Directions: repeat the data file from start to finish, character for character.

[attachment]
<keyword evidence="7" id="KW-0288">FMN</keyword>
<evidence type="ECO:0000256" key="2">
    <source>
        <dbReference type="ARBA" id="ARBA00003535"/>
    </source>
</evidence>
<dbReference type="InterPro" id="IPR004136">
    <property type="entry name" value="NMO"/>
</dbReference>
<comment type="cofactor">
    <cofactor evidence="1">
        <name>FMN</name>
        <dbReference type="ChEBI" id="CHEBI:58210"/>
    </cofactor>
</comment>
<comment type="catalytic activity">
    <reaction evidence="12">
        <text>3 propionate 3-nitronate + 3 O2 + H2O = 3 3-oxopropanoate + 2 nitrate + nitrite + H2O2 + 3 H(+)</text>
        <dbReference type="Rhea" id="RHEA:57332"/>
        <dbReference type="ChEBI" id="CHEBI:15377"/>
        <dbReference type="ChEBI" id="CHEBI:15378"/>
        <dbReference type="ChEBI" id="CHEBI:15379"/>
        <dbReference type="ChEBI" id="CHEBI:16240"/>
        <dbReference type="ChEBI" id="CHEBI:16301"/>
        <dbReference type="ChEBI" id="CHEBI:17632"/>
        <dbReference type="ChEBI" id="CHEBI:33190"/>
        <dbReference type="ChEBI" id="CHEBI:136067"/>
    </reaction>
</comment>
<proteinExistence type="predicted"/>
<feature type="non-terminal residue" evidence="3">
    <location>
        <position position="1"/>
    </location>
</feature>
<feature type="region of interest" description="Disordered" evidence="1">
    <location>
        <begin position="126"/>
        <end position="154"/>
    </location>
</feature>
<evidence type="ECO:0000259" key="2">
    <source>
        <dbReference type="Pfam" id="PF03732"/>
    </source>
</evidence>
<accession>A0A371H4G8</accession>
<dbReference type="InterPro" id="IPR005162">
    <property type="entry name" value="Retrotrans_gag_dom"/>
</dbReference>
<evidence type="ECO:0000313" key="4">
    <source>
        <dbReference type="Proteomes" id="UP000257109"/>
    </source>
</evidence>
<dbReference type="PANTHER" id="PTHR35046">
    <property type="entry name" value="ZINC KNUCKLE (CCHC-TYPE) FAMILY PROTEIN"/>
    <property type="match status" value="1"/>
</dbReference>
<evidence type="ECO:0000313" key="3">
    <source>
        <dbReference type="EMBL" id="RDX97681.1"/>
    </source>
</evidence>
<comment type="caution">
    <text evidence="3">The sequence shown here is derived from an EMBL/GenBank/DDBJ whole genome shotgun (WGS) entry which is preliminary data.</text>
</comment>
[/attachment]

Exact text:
<keyword evidence="7" id="KW-0288">FMN</keyword>
<evidence type="ECO:0000256" key="2">
    <source>
        <dbReference type="ARBA" id="ARBA00003535"/>
    </source>
</evidence>
<dbReference type="InterPro" id="IPR004136">
    <property type="entry name" value="NMO"/>
</dbReference>
<comment type="cofactor">
    <cofactor evidence="1">
        <name>FMN</name>
        <dbReference type="ChEBI" id="CHEBI:58210"/>
    </cofactor>
</comment>
<comment type="catalytic activity">
    <reaction evidence="12">
        <text>3 propionate 3-nitronate + 3 O2 + H2O = 3 3-oxopropanoate + 2 nitrate + nitrite + H2O2 + 3 H(+)</text>
        <dbReference type="Rhea" id="RHEA:57332"/>
        <dbReference type="ChEBI" id="CHEBI:15377"/>
        <dbReference type="ChEBI" id="CHEBI:15378"/>
        <dbReference type="ChEBI" id="CHEBI:15379"/>
        <dbReference type="ChEBI" id="CHEBI:16240"/>
        <dbReference type="ChEBI" id="CHEBI:16301"/>
        <dbReference type="ChEBI" id="CHEBI:17632"/>
        <dbReference type="ChEBI" id="CHEBI:33190"/>
        <dbReference type="ChEBI" id="CHEBI:136067"/>
    </reaction>
</comment>
<proteinExistence type="predicted"/>
<feature type="non-terminal residue" evidence="3">
    <location>
        <position position="1"/>
    </location>
</feature>
<feature type="region of interest" description="Disordered" evidence="1">
    <location>
        <begin position="126"/>
        <end position="154"/>
    </location>
</feature>
<evidence type="ECO:0000259" key="2">
    <source>
        <dbReference type="Pfam" id="PF03732"/>
    </source>
</evidence>
<accession>A0A371H4G8</accession>
<dbReference type="InterPro" id="IPR005162">
    <property type="entry name" value="Retrotrans_gag_dom"/>
</dbReference>
<evidence type="ECO:0000313" key="4">
    <source>
        <dbReference type="Proteomes" id="UP000257109"/>
    </source>
</evidence>
<dbReference type="PANTHER" id="PTHR35046">
    <property type="entry name" value="ZINC KNUCKLE (CCHC-TYPE) FAMILY PROTEIN"/>
    <property type="match status" value="1"/>
</dbReference>
<evidence type="ECO:0000313" key="3">
    <source>
        <dbReference type="EMBL" id="RDX97681.1"/>
    </source>
</evidence>
<comment type="caution">
    <text evidence="3">The sequence shown here is derived from an EMBL/GenBank/DDBJ whole genome shotgun (WGS) entry which is preliminary data.</text>
</comment>